This report brings the strong links between Turkey and Turkmenistan to light. Being the 11th largest cotton producer in the world, Turkmenistan’s apparel and textile exports pose a significant risk of forced labour tainting global supply chains and present a challenge to brands’ due diligence. Anti-Slavery International has documented cases of Turkish enterprises that operate in Turkmenistan and claim to sell their products to well-known international brands. These links show that Turkey is acting as the main gateway for its cotton products to global supply chains, and brands should be aware of it.
This report is a rapid assessment of labour conditions in Vietnam’s export-oriented textile and garment sector. The findings of the report, that highlight the risk of forced labour, child labour and child slavery, showcase the need for pan-European legislation that includes mandatory human rights due diligence at the EU level. As the second largest garment producer in Asia, and key trading partner of the EU, the Vietnam case was worth looking at. With Vietnam and the EU in the middle of negotiations on a future trade agreement, this study proves the EU should set higher standards for those it chooses to trade with.
This briefing for European policy makers outlines the increased risk of forced and child labour, in global supply chains of goods and services. It argues that extant national and EU law and policies are insufficient to eradicate slavery in supply chains, since they cover only specific sectors (such as conflict minerals or timber) or generic transparency requirements. Anti-Slavery International calls for a systematic, pan-European approach to tackling forced and child labour in global supply chains that includes binding due diligence, requiring businesses to proactively tackle human rights abuses throughout their supply chains.
Slavery in India’s Brick Kilns & the Payment System: way forward in the fight for fair wages, decent work and eradication of slavery
Report revealing shocking levels of debt bondage and child slavery in brick kilns across Punjab. The report found that the recruitment and payment systems underpin this cycle of slavery, trapping seasonal migrant workers in bonded labour year after year, leaving women unpaid and not treated as workers, and encouraging child labour. It identified changing the piece-rate payment system into a time-based one, where workers are paid individually and regularly, as a systemic change that would help break the cycle of bonded and child labour.
New report from Anti-Slavery International exposes how top UK high street brands are selling clothing made by girls in slavery in southern India. Our research has uncovered the routine use of forced labour of girls and young women in the spinning mills and garment factories of five Indian clothing manufacturers that supply major western clothing retail brands.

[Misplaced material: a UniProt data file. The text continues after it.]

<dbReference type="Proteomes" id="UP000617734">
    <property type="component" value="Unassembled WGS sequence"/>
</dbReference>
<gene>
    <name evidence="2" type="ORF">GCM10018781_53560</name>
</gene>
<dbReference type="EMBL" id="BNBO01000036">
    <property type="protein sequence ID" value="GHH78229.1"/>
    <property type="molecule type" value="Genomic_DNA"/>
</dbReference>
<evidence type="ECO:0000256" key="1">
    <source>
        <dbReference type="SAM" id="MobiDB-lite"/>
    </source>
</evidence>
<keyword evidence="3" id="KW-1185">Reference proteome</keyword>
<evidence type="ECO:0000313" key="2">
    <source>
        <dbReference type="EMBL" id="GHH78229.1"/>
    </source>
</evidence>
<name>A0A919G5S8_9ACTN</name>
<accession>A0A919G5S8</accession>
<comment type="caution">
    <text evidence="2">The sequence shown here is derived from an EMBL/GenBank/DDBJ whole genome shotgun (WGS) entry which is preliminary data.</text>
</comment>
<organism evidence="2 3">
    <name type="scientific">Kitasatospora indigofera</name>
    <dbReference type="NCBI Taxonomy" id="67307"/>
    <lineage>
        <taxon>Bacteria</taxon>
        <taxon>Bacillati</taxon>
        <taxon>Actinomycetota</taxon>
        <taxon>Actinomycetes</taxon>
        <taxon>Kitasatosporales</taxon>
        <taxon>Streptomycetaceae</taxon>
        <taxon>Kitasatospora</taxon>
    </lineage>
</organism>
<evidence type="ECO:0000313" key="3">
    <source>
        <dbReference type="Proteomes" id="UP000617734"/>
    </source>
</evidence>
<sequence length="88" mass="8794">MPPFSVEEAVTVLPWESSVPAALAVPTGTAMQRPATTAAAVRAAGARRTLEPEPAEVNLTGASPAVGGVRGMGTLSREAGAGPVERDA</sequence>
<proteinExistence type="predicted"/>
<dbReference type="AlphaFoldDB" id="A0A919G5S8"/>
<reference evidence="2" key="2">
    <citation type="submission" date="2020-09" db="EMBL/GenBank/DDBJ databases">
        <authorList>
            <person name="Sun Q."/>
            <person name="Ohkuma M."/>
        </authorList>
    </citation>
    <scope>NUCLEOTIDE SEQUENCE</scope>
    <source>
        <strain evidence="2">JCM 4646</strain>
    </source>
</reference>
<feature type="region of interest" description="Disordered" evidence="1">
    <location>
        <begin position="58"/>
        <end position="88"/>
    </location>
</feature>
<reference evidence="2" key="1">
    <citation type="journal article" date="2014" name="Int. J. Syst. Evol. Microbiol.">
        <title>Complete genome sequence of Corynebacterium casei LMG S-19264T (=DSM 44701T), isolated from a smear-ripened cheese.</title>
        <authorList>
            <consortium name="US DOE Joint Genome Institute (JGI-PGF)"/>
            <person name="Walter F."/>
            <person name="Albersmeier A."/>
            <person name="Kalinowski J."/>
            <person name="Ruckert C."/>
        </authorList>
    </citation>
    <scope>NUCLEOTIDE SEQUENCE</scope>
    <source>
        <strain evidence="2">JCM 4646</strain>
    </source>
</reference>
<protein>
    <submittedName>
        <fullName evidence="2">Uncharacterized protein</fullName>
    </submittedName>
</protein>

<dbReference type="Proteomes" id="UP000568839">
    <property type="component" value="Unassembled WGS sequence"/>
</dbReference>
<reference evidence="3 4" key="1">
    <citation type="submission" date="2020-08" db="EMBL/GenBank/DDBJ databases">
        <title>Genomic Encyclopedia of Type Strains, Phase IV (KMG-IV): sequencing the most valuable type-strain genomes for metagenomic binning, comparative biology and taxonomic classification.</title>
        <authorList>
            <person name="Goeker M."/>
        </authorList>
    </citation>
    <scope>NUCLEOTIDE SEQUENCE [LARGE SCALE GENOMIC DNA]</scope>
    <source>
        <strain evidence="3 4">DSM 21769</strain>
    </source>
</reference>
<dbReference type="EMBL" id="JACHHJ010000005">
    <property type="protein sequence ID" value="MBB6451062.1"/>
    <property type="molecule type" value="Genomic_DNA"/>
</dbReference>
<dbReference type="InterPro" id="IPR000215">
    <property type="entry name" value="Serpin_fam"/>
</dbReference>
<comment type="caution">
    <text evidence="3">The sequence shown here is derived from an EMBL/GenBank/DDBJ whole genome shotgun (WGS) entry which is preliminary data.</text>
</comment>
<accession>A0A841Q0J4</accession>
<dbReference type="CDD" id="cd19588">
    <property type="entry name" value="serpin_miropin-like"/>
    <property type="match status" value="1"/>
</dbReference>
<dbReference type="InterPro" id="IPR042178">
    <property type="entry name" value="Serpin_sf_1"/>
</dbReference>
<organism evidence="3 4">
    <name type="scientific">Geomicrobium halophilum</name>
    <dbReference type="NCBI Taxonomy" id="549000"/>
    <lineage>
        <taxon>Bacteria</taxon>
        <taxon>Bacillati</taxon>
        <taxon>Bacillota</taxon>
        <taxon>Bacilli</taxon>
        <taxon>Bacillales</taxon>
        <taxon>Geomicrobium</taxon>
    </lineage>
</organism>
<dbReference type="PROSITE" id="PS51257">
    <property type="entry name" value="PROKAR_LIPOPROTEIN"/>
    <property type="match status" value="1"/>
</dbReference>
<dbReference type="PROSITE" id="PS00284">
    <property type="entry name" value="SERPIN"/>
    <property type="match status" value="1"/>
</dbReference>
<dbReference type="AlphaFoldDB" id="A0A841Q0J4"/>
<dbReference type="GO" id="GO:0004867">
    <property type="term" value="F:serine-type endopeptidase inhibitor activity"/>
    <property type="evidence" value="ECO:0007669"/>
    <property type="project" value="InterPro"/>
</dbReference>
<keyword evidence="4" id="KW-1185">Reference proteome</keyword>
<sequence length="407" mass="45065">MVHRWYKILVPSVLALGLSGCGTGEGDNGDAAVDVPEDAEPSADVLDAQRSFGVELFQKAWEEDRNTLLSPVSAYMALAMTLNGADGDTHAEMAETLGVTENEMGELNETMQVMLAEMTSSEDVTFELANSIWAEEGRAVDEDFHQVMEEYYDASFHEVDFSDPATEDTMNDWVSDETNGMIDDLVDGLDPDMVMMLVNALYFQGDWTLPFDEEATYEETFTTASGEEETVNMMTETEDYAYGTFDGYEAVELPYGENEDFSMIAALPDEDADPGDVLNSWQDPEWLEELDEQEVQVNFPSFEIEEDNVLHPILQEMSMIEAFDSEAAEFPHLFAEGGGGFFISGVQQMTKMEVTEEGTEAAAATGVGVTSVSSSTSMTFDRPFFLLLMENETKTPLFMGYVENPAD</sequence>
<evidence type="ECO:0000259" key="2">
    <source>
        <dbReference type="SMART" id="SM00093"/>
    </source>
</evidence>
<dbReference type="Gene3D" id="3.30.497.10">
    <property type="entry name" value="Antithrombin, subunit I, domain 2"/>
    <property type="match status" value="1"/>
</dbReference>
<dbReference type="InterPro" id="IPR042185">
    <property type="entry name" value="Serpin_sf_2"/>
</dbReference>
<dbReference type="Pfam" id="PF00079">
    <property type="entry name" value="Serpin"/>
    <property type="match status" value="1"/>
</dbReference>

Anti-Slavery International, Paul Robson.
This report finds that trafficking of children to cocoa farms in Côte d’Ivoire still occurs. The research found significant numbers of young people in Mali and Burkina Faso who had worked as children in cocoa farms in Côte d’Ivoire in the last five years. The practices occur in the context of large-scale movements of people within the region including the trafficking of children to other agricultural activities and to other sectors.
Anti-Slavery International, Norma Kang Muico.
This report focuses on returned North Korean migrants who are subjected to forced labour in North Korean prison camps following their deportation from China. The findings of the report are based on interviews carried out with North Koreans who were subjected to forced labour while in detention. The report includes photographs and 30 cases. Most of those interviewed were subjected to forced labour before being prosecuted, which violates international standards as well as North Korea’s domestic law. The report also outlines what measures need to be taken to address this situation (also available in Korean, see translations page)
Klára Skrivánková, Anti-Slavery International
The result of research carried out by Anti-Slavery International between 2005 and 2006 with the aim of finding out more about trafficking for forced labour in the United Kingdom. This was a qualitative rather than quantative project, which aimed to provide information about how migrants become trafficked and which industries in the UK are affected. Also available an executive summary and policy recommendations.
Report on a study in the UK, Ireland, the Czech Republic and Portugal This report looks at the various sectors and industries in which trafficking into forced labour occurs including agriculture, construction, domestic work and hospitality. Includes policy recommendations at a European level.
Trafficking in Women, Forced Labour and Domestic Work: In the Context of the Middle East and Gulf region
This report investigates the experiences of women migrant domestic workers in the Middle East and Gulf, the dynamics and workings of the migration process and whether and how it contributes to trafficking. Also included is an examination of some of the key, inter-connecting dynamics between slavery, trafficking, migration and forced labour, focusing particularly on examples of sending, receiving and transit countries including Egypt, Ethiopia, Eritrea, Lebanon, Sudan and Yemen.
Anti-Slavery International, ICFTU.
This booklet highlights the main ways in which forced labour manifests itself internationally, including through slavery, bonded labour, trafficking and child labour. Case studies and pictures are provided throughout. ISBN: 0 9009 18 50 0.